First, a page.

Planet
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day one
day two
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trees
mystery
free will
phone
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Lemon
Flowers
Neon
Pinky Sky
Stairs
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Plant
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AMA: How do you go from research to design?

 Welcome to edition one of Ask MetaLab Anything! We’re pulling back the curtain and sharing what we’ve learned after shipping nearly 200 products. Have a question of your own? Send it to answersplz@metalab.co.  


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First of all, we love this question—because the best products are often shaped by strong research, not just guesswork. The short answer is that it’s something in between being well-defined and fluid. 


The longer answer is that it’s about choosing the right research methods to solve the problem at hand, then synthesizing the research in a collaborative way to ensure the right decisions are made for the product and end user. 


Here’s how we connect the dots between research and design at MetaLab.

Step 1: align research methods with project goals

First off, before you jump into doing a specific research activity, make sure it’s the right one. Solid communication with your clients and stakeholders will ensure your research answers the right questions versus wasting time just running through a gamut of research methods that are just ticking off a checklist of things to do on each project.


Step 2: synthesize the research findings and collaborate on next steps

Research synthesis is where things get more fluid and organic. There isn’t one single synthesis method that works in every instance. 


For the most part, we use research to contextualize the customer journey and balance existing business needs with customer goals. Research also helps us prioritize those needs, define feature sets, and meet the client’s business goals. Even great research doesn’t answer every possible question though, so it’s always a mix of organic idea-generation and research insights.


No matter what kind of synthesis we do, we’ve found that the more collaboration the better—between our design team and with the client. Here are some research synthesis activities we love to run with client stakeholders and designers.

a. aligning the larger team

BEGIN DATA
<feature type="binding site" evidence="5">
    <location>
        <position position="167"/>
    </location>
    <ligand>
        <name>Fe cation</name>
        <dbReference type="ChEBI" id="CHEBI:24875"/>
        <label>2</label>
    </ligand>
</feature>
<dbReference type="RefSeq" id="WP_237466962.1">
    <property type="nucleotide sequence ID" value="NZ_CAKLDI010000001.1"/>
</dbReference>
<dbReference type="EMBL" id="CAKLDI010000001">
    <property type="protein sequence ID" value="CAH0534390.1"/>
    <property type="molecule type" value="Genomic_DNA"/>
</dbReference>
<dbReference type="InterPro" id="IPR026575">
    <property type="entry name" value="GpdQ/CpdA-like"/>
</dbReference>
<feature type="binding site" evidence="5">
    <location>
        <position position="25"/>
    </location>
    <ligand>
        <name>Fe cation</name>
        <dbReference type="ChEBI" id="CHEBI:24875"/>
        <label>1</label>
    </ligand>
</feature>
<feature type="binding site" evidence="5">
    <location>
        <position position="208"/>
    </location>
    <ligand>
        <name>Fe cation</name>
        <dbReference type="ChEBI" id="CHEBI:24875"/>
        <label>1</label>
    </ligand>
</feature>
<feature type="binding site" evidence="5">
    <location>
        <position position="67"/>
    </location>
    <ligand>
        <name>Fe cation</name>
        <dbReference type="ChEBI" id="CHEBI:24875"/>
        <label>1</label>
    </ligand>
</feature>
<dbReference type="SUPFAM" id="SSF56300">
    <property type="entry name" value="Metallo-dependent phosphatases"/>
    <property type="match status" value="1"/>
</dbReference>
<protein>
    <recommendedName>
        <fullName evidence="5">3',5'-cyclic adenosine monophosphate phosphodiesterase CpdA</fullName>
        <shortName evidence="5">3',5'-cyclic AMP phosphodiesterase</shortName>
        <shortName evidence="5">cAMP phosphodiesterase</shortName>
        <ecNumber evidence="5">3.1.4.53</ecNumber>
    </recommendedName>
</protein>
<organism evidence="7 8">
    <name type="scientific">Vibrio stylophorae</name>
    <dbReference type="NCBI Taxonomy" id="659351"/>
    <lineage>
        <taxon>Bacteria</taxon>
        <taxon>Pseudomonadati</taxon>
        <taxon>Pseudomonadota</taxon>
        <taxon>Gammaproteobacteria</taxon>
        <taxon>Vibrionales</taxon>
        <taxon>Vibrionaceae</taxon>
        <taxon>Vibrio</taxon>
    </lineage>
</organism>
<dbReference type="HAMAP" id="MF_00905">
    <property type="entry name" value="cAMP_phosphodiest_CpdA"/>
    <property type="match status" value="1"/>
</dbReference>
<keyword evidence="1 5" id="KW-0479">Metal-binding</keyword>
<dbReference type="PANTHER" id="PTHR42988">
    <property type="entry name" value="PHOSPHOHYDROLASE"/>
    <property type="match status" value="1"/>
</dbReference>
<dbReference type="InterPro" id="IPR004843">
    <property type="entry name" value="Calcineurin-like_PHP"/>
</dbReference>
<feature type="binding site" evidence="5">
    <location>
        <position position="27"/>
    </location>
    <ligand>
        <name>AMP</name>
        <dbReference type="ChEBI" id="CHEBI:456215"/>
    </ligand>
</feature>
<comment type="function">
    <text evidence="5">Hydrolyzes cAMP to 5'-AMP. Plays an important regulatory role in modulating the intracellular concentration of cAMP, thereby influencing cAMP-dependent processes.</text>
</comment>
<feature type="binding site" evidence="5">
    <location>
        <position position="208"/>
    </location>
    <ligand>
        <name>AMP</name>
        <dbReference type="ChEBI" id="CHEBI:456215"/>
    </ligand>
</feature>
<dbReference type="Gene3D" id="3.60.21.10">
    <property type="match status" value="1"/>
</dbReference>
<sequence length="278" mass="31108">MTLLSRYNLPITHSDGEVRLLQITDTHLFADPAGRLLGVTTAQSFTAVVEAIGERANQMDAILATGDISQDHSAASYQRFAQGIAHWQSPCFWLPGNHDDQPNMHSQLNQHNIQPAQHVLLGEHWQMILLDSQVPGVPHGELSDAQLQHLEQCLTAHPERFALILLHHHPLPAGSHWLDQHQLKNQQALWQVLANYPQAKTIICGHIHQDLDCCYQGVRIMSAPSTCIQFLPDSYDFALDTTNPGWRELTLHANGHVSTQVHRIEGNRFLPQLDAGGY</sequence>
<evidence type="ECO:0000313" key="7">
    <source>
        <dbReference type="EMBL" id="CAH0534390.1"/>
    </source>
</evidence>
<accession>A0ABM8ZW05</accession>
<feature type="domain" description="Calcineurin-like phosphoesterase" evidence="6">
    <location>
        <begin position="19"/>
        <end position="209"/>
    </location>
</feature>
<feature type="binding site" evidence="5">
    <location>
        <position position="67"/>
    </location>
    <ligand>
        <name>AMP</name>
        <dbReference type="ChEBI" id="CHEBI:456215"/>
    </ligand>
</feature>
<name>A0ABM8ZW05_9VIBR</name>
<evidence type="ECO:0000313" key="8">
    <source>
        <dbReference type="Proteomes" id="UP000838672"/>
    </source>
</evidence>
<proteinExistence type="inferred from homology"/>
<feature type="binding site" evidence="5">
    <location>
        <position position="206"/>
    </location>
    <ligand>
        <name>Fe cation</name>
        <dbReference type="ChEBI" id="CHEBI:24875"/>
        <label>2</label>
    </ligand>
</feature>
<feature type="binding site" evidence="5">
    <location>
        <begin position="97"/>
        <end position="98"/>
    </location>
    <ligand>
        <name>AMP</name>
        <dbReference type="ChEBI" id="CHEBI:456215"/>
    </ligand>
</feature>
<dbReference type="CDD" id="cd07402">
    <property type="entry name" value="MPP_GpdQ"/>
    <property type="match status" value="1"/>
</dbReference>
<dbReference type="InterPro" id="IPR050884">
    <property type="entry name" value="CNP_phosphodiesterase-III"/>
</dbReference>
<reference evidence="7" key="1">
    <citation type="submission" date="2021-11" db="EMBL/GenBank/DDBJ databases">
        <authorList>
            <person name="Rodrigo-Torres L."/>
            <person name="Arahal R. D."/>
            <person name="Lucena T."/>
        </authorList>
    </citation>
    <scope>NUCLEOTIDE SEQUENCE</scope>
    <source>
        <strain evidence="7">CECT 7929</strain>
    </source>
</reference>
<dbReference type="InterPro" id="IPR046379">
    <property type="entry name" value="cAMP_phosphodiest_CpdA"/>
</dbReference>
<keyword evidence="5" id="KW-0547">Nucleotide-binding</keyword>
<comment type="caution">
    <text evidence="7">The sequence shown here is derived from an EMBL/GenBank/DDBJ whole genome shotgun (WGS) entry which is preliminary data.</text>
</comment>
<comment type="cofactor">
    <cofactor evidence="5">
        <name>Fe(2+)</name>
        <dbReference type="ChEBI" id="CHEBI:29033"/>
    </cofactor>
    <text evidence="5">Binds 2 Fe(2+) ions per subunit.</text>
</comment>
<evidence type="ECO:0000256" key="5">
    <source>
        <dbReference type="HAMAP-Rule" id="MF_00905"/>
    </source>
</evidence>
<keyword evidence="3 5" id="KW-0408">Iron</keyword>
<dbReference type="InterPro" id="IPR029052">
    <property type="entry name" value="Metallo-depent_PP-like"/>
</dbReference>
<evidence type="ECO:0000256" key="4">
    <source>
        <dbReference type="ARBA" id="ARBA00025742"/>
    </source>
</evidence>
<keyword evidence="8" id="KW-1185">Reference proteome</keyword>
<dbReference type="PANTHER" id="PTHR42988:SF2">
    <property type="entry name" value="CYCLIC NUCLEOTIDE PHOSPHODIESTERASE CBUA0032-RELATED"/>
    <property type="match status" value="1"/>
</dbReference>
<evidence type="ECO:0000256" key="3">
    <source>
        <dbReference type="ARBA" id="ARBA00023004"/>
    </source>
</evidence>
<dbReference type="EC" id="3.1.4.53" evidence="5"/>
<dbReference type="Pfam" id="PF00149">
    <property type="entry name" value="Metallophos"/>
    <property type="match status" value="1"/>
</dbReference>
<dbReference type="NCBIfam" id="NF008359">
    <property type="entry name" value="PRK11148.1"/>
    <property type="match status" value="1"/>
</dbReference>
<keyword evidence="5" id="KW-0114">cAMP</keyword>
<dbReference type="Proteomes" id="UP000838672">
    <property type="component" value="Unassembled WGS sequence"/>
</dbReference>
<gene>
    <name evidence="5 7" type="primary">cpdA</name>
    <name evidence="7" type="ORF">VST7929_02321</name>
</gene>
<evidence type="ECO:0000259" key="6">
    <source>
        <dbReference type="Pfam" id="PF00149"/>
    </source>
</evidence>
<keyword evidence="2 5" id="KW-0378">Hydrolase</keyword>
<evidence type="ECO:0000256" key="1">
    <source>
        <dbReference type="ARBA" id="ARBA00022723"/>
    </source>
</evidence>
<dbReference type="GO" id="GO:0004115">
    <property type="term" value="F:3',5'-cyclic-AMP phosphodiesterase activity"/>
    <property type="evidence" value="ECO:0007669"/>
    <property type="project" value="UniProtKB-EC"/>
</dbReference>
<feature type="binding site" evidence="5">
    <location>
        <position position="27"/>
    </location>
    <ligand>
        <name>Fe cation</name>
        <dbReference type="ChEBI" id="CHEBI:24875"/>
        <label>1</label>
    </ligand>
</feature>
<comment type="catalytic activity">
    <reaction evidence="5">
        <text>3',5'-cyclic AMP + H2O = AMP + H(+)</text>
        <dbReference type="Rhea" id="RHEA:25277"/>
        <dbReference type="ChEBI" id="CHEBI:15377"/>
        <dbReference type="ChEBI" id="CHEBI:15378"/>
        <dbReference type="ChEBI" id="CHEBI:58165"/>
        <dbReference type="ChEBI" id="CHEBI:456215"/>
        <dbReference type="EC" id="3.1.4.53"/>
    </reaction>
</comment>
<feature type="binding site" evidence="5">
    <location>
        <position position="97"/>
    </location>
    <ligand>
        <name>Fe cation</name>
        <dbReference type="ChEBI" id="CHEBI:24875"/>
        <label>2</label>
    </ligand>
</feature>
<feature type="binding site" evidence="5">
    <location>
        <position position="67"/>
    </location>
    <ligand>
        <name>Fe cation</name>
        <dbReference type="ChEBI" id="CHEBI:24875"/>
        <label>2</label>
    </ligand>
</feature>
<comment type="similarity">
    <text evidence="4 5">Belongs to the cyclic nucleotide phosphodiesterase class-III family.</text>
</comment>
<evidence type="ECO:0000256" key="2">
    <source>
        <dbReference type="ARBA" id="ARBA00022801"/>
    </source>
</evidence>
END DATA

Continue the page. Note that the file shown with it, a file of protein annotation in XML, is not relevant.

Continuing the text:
Running workshops that include the project’s stakeholders is a great way to socialize research and get alignment with the entire team. It’s also a great time to get stakeholder buy-in on the design directions you’re going to explore and clearly define the project focus. 


An example of this is customer journey mapping, where you define a specific customer path and define their pain-points and needs along the way. 

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A lo-fi example of a customer journey map

b. ideating with the larger team

We also like to run collaborative workshops with the larger team to quickly iterate and generate ideas. This helps the client feel like their ideas are heard and ensures the research and design team have a good opportunity to cross-pollinate important research findings.


A fun example of this is the crazy 8s method. To try this one out, give each member of your design team a sheet of paper with 8 empty squares. Then, everyone gets 60 seconds per square to sketch out an interface design. The idea is for it to be quick and simple, hence the time limit (and why it’s crazy).


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An example of a Crazy 8 exercise—they really look like this

Of course,  you won’t land on the perfect UI design during crazy 8s (and uh, you probably shouldn’t). But it’s a great way to start putting your research to work without getting stuck in the details or falling victim to decision paralysis. 

Step 3: concept testing with users

After we’ve synthesized our research, we move into concept testing. This is where we test an initial prototype with real, potential users. To do this, we take our initial ideas and integrate them into 2-4 concepts (prototypes) that push us in the most promising directions. Then, we iterate based on user feedback. 


The best products aren’t instantly ready to go—real user feedback helps us define what works best.


This also helps the client see that their ideas were taken seriously, allows for creative problem solving early on, and gives fair consideration to all potential design solutions. It also helps us identify ideas that might not land well with customers, and polishes our early feature permutations.

Step 4: finally, design! 

Only after research helps align on the project focus, generate an array of solutions, and tests these early concepts do we launch into a true visual design phase. This always looks a bit different depending on the project, but we typically work in sprints and value open communication throughout the process. 


Hope this helps in your design adventures! We’re always down to share more so send your own question for AMA to answersplz@metalab.co